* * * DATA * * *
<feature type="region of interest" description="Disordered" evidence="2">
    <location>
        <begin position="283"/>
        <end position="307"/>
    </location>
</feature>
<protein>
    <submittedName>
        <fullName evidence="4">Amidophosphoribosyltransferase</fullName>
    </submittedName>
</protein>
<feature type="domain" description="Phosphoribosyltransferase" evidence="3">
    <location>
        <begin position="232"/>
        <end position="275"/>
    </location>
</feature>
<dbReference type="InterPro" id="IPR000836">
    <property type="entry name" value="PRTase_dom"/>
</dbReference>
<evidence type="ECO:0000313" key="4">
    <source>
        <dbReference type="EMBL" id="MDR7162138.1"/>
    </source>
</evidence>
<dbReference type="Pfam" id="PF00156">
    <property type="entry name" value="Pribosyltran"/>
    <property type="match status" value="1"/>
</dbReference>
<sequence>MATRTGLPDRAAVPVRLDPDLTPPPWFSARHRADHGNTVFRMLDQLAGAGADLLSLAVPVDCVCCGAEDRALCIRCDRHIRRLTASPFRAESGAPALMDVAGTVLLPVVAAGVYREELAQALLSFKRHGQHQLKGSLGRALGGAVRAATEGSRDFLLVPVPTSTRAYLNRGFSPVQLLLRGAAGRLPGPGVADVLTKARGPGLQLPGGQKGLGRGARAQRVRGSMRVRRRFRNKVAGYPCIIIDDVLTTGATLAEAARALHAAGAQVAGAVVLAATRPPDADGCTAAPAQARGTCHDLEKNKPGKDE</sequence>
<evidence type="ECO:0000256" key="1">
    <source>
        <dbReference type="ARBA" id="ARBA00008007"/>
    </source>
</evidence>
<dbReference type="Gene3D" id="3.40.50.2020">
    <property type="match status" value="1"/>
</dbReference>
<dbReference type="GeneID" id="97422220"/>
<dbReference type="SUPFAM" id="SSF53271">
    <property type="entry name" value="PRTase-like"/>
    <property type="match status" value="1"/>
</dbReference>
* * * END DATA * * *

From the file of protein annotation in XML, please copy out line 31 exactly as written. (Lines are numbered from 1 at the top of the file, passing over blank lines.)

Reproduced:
<evidence type="ECO:0000256" key="1">